President Trump reminded everyone yesterday that he was a little hazy on certain aspects of American History. You remember General Andrew Jackson, looks like Charlton Heston in 'The Pirate.' Victor of the Battle of New Orleans in 1815,- fought after a peace treaty had been signed, later 7thPresident of the USA.Well please tell that to'The Donald'!

The Confusion

In an interview with the Washington Examiner, Trump expressed some confusion on why the Civil War, 1861-1865, actually took place? Expressing that Andrew Jackson, who died 16 years before the first shot was fired at Fort Sumter, 'was very angry about it.' and would have stopped the slaughter had he been alive?

Trump also said that Jackson who had a reputation as a harsh slave owner, and carried out the first of many long lasting assaults against the Native American tribes, 'was a very tough person, but was a man with a big heart?' Confused...probably not as much as Trump? This, of course, comes in the wake of growing tensions in New Orleans as under cover of darkness statues of the Confederate fallen are being removed, following the disappearance of Rebel-Flags from civic buildings in the South. One can only wonder how long the battlefields of Vicksburg, Manassas, and Gettysburg will stand protected, for history may be written by the victor, but they have no need to erase its monuments as well.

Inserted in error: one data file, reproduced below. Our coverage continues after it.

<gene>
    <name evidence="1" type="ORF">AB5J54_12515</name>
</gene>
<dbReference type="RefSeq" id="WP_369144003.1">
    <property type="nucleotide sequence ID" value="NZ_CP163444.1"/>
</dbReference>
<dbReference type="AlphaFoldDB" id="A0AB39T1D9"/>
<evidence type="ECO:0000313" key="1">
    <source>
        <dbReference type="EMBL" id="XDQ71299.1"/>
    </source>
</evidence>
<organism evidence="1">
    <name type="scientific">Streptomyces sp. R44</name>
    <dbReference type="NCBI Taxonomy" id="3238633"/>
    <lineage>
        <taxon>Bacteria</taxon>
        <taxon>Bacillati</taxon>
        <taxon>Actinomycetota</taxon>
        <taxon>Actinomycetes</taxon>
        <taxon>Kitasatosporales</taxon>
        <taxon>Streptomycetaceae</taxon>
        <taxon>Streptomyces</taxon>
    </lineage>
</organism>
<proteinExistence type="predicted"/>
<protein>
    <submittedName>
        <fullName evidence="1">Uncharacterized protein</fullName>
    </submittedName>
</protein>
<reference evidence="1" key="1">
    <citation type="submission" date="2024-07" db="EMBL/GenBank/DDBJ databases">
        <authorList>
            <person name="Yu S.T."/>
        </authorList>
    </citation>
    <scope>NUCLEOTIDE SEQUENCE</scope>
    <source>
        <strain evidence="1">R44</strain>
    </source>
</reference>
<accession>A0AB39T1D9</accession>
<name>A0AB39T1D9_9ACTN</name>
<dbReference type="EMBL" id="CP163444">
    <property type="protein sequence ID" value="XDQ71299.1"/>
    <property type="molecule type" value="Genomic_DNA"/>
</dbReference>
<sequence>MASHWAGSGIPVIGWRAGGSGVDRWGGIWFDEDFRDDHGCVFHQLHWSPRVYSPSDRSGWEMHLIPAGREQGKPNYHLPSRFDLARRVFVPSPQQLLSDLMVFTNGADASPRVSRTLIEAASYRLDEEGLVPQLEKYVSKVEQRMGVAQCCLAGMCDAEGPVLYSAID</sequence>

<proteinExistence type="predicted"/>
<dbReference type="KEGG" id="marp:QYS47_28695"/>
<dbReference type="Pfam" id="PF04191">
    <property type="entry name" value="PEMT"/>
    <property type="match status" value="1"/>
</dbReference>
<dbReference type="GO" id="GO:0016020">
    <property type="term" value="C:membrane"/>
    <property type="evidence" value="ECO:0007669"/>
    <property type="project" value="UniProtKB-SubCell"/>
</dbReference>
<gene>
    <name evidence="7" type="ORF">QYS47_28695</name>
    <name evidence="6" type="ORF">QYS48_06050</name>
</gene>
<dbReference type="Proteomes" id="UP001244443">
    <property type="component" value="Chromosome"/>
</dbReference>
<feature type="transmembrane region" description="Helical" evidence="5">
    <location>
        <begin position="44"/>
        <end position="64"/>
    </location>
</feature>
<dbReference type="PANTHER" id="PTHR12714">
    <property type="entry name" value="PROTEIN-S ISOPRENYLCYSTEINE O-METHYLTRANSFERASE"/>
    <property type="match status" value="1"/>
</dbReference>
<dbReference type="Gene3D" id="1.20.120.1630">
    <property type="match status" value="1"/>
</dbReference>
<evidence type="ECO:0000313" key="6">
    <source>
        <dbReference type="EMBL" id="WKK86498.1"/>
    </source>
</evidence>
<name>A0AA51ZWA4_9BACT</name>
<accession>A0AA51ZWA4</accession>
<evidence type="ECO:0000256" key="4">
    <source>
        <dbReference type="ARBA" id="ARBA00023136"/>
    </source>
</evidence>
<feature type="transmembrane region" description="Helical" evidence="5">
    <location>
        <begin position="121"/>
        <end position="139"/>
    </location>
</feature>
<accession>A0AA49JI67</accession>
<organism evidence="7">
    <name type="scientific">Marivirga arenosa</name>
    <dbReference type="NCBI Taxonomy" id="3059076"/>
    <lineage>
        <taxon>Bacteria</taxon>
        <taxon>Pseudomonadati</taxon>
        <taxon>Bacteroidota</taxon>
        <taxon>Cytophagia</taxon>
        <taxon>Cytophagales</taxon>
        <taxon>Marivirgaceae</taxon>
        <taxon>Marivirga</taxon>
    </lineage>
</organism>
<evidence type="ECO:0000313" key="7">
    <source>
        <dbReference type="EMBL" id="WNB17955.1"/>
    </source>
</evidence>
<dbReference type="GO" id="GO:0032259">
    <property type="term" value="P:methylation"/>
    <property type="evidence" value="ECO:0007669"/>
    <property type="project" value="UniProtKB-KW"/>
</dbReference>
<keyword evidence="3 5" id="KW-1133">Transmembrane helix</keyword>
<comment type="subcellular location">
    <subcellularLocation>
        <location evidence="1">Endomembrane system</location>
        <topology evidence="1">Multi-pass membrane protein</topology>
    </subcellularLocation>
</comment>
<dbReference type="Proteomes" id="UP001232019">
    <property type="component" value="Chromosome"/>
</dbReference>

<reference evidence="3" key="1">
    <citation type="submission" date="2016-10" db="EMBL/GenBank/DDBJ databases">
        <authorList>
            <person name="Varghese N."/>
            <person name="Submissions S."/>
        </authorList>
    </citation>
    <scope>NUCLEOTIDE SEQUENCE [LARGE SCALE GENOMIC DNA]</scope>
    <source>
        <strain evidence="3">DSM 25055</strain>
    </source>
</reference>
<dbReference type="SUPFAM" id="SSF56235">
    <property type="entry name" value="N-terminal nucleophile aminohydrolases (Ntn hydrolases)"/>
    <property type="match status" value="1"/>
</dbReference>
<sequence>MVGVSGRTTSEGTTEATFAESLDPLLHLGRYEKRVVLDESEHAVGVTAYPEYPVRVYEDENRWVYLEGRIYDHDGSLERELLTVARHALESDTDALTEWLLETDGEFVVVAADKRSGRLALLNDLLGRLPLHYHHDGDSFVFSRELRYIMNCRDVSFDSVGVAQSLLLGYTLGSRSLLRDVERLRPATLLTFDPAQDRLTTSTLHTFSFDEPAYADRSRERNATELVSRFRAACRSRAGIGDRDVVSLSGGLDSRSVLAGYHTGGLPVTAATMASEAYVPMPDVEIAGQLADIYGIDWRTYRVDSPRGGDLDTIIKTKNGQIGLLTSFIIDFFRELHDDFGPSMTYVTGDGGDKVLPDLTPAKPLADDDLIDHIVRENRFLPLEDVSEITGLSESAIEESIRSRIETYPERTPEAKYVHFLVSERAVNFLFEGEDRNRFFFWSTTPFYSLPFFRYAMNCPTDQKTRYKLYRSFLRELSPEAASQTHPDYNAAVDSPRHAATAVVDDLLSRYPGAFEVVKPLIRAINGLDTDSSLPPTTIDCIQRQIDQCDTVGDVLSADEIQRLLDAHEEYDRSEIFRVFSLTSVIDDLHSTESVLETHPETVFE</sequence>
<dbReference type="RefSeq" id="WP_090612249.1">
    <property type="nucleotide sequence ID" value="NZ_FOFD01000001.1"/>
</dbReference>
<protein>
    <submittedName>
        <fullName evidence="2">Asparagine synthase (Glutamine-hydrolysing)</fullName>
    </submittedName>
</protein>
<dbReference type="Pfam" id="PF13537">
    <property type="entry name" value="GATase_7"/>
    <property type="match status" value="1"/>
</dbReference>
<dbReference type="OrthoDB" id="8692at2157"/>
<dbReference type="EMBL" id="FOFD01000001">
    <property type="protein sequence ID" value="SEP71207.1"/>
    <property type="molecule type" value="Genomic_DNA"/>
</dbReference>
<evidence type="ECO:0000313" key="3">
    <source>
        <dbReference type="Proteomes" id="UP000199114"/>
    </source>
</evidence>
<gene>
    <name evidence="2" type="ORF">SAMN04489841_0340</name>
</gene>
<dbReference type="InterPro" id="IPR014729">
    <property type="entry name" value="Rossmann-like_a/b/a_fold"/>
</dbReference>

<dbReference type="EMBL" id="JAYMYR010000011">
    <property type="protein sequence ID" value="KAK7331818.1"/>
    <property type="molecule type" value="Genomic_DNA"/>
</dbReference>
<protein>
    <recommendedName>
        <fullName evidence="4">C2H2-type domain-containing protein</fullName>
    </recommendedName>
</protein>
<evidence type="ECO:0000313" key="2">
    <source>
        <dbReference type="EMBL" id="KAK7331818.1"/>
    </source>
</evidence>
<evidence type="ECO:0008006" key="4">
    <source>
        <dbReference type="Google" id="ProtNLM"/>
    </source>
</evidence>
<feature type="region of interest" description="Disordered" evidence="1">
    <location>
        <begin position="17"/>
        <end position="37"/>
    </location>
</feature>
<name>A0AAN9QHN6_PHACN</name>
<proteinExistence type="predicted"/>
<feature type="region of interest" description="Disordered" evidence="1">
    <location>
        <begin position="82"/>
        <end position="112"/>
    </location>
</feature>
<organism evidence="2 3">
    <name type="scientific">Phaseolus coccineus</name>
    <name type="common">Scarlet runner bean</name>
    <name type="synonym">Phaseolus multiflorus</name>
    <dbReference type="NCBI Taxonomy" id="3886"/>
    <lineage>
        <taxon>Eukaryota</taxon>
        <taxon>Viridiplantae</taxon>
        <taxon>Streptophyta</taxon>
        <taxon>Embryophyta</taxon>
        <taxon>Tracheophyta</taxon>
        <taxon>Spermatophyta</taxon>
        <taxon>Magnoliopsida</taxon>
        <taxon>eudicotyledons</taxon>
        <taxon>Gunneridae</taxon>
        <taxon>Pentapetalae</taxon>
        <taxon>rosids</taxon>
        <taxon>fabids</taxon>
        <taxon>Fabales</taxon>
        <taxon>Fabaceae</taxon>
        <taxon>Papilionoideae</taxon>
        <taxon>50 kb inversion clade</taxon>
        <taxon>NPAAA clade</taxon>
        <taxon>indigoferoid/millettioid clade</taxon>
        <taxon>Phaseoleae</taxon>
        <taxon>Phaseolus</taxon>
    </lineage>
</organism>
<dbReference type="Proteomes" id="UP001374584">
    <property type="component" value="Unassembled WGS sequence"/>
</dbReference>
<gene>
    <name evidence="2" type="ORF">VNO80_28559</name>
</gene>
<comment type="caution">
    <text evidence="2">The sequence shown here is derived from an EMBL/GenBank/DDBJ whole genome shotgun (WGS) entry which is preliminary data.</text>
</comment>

The Remedy

president Trump has made much of the fact that he is not a reader; a discipline his predecessor prided himself on. Books and what is contained within their pages seem to be an anathema to him and unfortunately making sweeping statements about things you really know very little about only confirms that fact. He has yet to learn the lesson that, (a) do not perpetuate fake-news yourself, and (b) the fact we should all learn at some time or other; if in doubt shut up.

Perhaps a crash course in the key points of US and world history would help. Even skip reading some of the thousands of volumes on social history that the White-House must contain would certainly do no harm.

It is utterly wrong to try and judge the events of the past through modern eyes. We cannot erase mistakes and atrocities by removing them from a page, knocking them down- tell that to ISIS - nor apologizing for them; they stand testament to what happened right or wrong. It is said that someone who does not now the course of one's own countries history, does not know themselves? But then try explaining that to the President?